Like another poster said, I find the US system to be quite ghoulish. On my last visit stateside, it was creepy to see billboards playing on fears "Choose Sunnyside Cancer center!" "our ER has the best survival rates", and it does not sit well with me, this huckstering for people's lives and preying on fears.

What I do know is that here in canada, my lifetime medical cost has probably topped 2million by the time I was 18, due to a vicious asthma, and easily the same for a few people I know.

But the cost? we're all alive, well and productive members of society, no one's questioned our worth on a balance sheet. No one said hey, are you a good return on investment for us?

I do not care for the idea that lives and medical care should be determined on balance sheets alone.

I feel grateful that my healthcare choices have never been dependent on my VISA balance, and despite conservative blitherngs in the US, I have yet to experience any of the horrors they so attach to my country's system. While we are not perfect, ( a system like this is a somewhat organic evolving beast) everyone I know has gotten expert care, the best of care, the full extent of care that is nessesary for their survival.


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miki garrison: bridge troll
User: mikigarrison
Date: 2010-07-29 01:00 (UTC)
Subject: (no subject)
Keyword:bridge troll
"No one said hey, are you a good return on investment for us?"

No one may have said that to you directly, but yes, those calculations are performed on a regular basis, both by the Canadian government at the national level, on the provincial level, and by lots of professors in health economics and health services research.

The real issue isn't whether calculations like this should be done, but how they are used. I can think of lots of situations in which health economics calculations are completely ok, ethical, and even GOOD things to have going on, and to have playing into decision making. But there are also ways in which they can be used for bad decision making, for fear-mongering, and to devalue human life.

Random example:

If drug A and drug B are near equals in both cost and effectiveness, most health care payers (whether that's private or public insurance in the US, or a Canadian provincial system, or the NHS in the UK) will allow providers and/or patients to choose from either medication.

If drug A is significantly more effective than drug B and they are near equals in cost, some health care payers will have systems in place to encourage providers and/or patients to choose drug A -- not *only* because it results in improved health, but also because it can result in cost savings downstream due to additional doctors visits, etc.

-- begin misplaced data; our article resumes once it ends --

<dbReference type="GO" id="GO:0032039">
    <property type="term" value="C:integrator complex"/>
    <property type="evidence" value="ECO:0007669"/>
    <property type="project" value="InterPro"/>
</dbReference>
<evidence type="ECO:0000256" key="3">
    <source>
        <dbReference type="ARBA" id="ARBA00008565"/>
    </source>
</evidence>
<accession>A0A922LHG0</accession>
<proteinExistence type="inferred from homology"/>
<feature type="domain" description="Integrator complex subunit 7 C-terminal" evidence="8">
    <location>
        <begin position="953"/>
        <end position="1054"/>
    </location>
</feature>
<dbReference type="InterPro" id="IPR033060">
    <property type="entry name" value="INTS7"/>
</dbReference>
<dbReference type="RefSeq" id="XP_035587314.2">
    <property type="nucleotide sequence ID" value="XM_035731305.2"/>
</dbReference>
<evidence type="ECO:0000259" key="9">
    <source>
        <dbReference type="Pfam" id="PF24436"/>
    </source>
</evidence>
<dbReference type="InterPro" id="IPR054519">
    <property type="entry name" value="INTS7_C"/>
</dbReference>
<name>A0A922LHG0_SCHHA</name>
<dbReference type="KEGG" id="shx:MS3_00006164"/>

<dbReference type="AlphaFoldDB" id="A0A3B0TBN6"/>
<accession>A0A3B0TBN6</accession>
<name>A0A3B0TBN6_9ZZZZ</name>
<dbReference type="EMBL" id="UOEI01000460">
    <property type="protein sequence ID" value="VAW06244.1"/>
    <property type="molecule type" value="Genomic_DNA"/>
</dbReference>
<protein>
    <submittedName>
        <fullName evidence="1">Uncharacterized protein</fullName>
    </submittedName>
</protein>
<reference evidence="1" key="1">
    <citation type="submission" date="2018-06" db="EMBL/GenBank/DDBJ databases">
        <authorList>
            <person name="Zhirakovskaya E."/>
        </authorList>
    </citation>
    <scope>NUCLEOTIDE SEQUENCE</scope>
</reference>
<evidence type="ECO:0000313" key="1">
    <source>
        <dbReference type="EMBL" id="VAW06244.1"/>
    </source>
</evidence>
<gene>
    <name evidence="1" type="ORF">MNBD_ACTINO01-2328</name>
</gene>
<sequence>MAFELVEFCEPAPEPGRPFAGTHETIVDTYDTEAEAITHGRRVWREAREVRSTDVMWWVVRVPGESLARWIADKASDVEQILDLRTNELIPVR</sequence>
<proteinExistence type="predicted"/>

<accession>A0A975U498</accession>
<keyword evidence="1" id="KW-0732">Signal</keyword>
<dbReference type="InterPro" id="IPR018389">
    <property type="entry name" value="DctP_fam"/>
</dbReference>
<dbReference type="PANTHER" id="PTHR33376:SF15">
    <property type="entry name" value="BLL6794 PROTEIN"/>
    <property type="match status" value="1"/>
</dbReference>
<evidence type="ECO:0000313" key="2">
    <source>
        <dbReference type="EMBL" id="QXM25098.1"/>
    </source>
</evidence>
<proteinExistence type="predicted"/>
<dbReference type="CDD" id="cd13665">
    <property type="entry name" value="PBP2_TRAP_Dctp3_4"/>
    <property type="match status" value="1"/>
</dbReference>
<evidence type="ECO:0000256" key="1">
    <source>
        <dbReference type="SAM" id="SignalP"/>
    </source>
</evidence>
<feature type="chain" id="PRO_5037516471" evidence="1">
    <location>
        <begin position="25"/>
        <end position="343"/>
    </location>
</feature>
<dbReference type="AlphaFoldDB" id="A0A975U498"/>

If drug A is significantly more effective AND less expensive than drug B, many health care payers will discourage or outright disallow drug B unless the provider and/or patient can show that it is the better choice for this particular patient. Improved health and increased cost savings, win-win.

If, on the other hand, drug A is marginally better than drug B but significantly more expensive, then some interesting economics calculations come in -- and calculations that play just as much into decision making in Canada and the UK as they do in the US. The difference is mostly in what costs they care about. A common example is with antibiotics and bacterial respiratory infections. With antibiotic A, perhaps the average person will get better and be able to return to work 1 day sooner than with antibiotic B. Is that worth a $10 difference in cost? Probably so. Is that worth a $500 difference in costs? Probably not to the health care payer, although in some cases that might be worth it to the individual patient. What about a $100 difference in costs? When the government is paying for the health care costs directly, there's greater incentive to balance it out with worker productivity -- and so, on average, the country may save more money across the spectrum by shelling out for the somewhat pricier med.

But the reality is that these calculations don't just benefit people at the government (or health insurance company) level -- they can also benefit me as an individual receiving health services. If they go with the less expensive antibiotic for 90% of the two thousand people who come in with a respiratory infection today, it's that much more money they're going to have in a finite pool of resources to use on services that might benefit me far more than saving myself an extra sick day.

(to be continued, exceed character limit, oops!)
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miki garrison: bridge troll
User: mikigarrison
Date: 2010-07-29 01:00 (UTC)
Subject: (no subject)
Keyword:bridge troll
(continued from above)

And what if it's not just a matter of an extra sick day, what if it's a matter of survival? It's easy enough to say that no, cost shouldn't be the determination for whether a patient gets life-saving treatment or not. But what if someone's survival chances are 92% with treatment A, and 92.1% with treatment B? Does it matter that treatment B costs $500,000 and treatment A costs $10,000? In a non-infinite pool of resources, that extra $490,000 might have a 1 in a 1000 chance of making a difference in this person's survival, or it might have a far higher chance of saving a greater number of lives if used in a different part of the health care system.